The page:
NFL Union Files Suit Against League Over 2010 Salary Cap
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MINNEAPOLIS (AP) — The NFL Players Association filed a complaint in federal court Wednesday, accusing the league of colluding to impose a secret salary cap during the uncapped 2010 season.
The claim was filed in U.S. District Court in Minnesota, which oversees the Reggie White settlement covering NFL labor matters.
The complaint claims a “conspiracy” to set a $123 million salary cap for the 2010 season, when owners did not have the authority to do so. The Cowboys and Redskins have had their future salary caps lowered for overspending in 2010, Dallas by $10 million over two seasons, Washington by a whopping $36 million.
Both teams lost a grievance against those reductions on Tuesday.
In response to the reopening of the Reggie White lawsuit, the NFL said, “There was no collusion. There was no agreement. These claims are totally unfounded.”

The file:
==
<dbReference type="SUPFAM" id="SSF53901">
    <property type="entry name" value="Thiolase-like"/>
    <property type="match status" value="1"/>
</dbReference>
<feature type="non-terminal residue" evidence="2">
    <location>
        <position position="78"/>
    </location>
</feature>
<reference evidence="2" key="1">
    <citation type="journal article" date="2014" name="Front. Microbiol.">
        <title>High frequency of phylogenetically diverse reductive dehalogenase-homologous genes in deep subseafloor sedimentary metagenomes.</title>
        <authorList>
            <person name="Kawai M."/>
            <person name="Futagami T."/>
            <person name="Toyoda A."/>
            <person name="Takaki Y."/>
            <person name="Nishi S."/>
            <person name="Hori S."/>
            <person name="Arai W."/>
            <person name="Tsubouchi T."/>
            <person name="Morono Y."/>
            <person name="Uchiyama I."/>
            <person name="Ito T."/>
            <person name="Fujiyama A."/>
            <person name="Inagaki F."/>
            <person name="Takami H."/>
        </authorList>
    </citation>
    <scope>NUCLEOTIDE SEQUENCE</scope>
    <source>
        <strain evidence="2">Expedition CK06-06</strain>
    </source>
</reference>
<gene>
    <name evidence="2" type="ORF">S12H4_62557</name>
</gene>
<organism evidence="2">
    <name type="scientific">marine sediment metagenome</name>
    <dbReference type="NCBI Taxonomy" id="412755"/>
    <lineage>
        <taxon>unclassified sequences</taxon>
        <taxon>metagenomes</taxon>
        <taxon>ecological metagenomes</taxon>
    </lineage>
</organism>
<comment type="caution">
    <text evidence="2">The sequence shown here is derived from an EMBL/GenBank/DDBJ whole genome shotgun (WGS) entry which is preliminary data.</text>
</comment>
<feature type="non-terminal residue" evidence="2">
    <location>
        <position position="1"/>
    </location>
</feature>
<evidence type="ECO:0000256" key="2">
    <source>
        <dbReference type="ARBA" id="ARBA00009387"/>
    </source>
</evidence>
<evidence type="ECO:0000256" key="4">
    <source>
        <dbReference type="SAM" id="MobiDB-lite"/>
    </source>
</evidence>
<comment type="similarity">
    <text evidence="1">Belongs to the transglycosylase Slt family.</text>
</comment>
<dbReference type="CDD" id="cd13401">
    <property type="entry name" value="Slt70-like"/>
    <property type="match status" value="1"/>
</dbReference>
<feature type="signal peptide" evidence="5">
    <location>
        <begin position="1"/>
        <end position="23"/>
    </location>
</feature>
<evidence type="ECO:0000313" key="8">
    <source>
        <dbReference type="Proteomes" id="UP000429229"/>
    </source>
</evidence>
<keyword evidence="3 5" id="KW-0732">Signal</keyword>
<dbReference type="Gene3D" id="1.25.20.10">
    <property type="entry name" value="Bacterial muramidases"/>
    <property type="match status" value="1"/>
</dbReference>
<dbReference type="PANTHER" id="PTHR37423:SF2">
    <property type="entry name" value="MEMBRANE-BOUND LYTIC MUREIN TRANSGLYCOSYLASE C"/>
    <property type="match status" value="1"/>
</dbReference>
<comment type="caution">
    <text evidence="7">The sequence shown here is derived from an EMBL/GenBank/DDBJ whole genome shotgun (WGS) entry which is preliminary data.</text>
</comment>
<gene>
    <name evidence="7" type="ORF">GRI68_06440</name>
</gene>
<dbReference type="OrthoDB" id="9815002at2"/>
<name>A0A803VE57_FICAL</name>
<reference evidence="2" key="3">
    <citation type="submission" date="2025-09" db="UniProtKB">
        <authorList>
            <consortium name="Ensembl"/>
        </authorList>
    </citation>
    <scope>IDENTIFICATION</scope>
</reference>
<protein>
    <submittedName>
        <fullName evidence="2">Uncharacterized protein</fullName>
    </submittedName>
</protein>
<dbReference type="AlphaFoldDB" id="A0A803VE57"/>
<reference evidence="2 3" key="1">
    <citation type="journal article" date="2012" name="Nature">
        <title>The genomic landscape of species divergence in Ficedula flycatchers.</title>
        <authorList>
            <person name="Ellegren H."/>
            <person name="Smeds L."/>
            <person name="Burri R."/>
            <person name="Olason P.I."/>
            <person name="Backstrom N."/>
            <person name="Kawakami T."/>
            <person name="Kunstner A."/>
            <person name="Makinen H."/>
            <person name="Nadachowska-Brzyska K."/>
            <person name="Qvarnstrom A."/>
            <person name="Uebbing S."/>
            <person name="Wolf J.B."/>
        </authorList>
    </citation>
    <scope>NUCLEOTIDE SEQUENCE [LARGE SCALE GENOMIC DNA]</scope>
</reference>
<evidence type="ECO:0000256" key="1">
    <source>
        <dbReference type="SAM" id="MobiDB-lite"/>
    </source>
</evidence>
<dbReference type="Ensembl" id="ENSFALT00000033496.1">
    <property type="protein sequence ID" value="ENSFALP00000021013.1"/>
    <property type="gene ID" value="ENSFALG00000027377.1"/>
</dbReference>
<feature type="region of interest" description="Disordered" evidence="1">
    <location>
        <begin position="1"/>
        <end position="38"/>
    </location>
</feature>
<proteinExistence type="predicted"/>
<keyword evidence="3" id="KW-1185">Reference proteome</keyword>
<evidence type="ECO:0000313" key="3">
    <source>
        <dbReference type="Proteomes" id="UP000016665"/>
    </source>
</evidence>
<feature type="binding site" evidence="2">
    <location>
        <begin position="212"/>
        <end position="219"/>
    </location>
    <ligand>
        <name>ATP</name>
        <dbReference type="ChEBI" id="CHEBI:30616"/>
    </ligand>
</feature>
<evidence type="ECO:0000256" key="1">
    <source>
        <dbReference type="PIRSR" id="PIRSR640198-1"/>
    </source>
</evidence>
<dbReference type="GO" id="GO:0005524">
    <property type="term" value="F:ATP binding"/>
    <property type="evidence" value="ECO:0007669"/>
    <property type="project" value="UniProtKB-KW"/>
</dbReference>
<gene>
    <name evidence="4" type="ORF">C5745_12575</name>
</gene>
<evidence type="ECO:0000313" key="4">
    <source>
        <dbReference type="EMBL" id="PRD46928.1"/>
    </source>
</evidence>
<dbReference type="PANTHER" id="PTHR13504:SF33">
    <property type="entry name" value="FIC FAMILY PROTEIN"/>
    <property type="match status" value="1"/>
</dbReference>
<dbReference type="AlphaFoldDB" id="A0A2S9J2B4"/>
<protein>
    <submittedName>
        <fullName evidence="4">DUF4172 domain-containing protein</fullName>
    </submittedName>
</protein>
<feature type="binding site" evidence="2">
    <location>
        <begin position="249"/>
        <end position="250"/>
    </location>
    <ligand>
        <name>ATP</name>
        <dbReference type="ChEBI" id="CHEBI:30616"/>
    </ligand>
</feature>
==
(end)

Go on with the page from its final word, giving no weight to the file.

A league statement said the collective bargaining agreement signed last August to end the 4½-month lockout prohibited the filing of these claims, and that players’ attorneys signed a separate agreement agreeing to the terms.
“The claims have absolutely no merit and we fully expect them to be dismissed,” the NFL statement said. “On multiple occasions, the players and their representatives specifically dismissed all claims, known or unknown, whether pending or not, regarding alleged violations of the 2006 CBA and the related settlement agreement. We continue to look forward to focusing on the future of the game rather than grievances of a prior era that have already been resolved.”
In other words, the NFL has considered the 2010 uncapped season a closed matter ever since the new labor deal was signed last summer. Clearly, the players do not.